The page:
```Date: Mar 20, 2004 4:35 AM
Author: Chan-Ho Suh
Subject: Re: Hex Win Proof?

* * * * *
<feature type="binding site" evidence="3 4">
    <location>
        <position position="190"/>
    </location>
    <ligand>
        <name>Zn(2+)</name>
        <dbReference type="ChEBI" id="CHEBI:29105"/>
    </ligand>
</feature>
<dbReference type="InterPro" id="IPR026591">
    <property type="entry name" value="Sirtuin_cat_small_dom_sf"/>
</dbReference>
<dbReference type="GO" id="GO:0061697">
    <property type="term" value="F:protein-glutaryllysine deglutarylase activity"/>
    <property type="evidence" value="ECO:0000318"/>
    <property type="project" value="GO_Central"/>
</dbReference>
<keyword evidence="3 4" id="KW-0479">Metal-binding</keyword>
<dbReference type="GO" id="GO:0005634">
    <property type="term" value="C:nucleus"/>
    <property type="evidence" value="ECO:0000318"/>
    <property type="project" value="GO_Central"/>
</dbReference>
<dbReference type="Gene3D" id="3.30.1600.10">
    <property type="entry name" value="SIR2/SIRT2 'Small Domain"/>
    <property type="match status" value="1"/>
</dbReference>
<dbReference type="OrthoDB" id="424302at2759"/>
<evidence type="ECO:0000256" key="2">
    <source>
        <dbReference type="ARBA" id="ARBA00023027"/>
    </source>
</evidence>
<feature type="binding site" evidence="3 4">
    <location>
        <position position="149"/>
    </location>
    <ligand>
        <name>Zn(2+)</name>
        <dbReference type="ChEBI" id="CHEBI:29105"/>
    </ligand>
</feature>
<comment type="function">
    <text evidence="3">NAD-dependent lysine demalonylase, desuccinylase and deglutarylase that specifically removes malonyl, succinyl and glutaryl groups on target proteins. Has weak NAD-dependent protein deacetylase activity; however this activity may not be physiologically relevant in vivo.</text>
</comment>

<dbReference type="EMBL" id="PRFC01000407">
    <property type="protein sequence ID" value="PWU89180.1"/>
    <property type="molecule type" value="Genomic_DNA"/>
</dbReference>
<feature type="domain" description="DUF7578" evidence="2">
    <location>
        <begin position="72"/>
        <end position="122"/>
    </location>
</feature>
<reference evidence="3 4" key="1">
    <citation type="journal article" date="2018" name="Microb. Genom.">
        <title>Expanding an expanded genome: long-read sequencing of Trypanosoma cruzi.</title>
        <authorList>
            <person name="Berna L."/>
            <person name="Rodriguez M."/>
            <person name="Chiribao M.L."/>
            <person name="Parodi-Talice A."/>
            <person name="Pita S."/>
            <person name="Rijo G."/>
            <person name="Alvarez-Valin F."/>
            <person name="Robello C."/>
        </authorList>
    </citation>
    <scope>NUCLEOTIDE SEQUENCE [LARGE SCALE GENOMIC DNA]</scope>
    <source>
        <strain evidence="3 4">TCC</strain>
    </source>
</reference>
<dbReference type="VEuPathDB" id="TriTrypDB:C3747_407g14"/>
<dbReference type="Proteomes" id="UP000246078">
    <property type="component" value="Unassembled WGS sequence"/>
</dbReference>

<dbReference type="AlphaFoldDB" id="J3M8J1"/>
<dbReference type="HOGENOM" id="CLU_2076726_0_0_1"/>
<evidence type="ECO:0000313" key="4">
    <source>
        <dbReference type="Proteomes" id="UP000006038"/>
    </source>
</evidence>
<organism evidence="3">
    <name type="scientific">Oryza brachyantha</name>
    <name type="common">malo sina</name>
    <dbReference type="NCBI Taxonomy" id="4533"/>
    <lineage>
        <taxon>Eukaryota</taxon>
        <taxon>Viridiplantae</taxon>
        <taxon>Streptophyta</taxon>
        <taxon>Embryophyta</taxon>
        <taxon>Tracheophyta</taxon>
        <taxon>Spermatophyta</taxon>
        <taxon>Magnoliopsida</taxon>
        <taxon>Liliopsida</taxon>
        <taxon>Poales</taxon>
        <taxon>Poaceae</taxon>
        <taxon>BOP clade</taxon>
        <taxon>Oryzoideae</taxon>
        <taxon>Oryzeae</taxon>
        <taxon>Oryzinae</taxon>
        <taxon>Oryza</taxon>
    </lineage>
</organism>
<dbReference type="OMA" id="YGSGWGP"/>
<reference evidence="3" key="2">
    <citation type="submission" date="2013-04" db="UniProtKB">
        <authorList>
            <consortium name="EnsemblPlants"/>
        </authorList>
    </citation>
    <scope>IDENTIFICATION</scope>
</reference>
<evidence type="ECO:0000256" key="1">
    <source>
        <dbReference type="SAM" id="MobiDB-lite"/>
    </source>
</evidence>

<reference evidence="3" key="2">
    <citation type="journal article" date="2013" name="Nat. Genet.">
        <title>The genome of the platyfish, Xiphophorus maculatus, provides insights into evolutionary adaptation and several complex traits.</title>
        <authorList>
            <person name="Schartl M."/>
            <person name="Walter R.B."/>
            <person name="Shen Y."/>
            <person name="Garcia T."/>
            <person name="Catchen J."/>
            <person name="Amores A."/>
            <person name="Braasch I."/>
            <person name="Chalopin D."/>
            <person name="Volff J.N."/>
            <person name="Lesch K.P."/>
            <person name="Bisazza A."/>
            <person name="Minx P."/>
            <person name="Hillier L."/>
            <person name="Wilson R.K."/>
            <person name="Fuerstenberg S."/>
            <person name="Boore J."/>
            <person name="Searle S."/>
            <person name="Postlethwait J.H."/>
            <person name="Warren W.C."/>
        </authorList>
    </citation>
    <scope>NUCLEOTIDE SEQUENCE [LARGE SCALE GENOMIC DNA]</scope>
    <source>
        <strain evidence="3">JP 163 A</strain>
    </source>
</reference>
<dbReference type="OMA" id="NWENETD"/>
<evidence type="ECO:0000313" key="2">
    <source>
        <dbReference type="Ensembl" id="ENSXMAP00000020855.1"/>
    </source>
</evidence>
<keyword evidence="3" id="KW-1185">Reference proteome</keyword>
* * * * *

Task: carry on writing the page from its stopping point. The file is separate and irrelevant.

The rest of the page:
In article <Xns94B1B0DB1B331webmastertbrauchcom@63.223.5.95>, TimBrauch <RnEeMwOs.pVoEst@tbrauch.cNOoSPAMm> wrote:> j_welton@hotmail.com (Jonathan Welton) wrote in> news://3dfcbf81.0403191414.33bb386a@posting.google.com: > > > Neither of the proofs (which are basically the same) posted so far is> > correct. Both would apparently conclude that a winning path would be> > formed on a squared board, whereas this is not the case - a squared> > board could end in a draw.> > > > An actual proof must use the hex nature of the board or,> > alternatively, that 3 cells meet at each vertex. A proof is given in> > Cameron Browne's book Hex Strategy, but whether it would convince an> > intelligent layman is not clear.> > > > Maybe a simpler proof could be achieved by induction?> > > > Jonathan Welton> > I wasn't assuming a square board, I was imagining the board set up like > a parallelogram.  At least, that is how I orientate the board when I > play.  Then red goes top to bottom and blue goes left to right (red and > blue because the board I made uses poker chips).> What Jonathan is trying to point out is that you aren't using the factthat there are hexagons.  If you took a checkerboard and squished it toform a parallelogram (with angles not 90 degrees), then you would havea board where every piece of the board looked like a littleparallelogram (instead of a hexagon).  Clearly we can color thischeckerboard without a winning path by the usual checkerboard coloring. [I'm not considering two parallelograms that touch only in a corner tobe part of a path]Your proof attempt makes no use of the specifics of the Hex board, andso would apply to any board like the one above.  .
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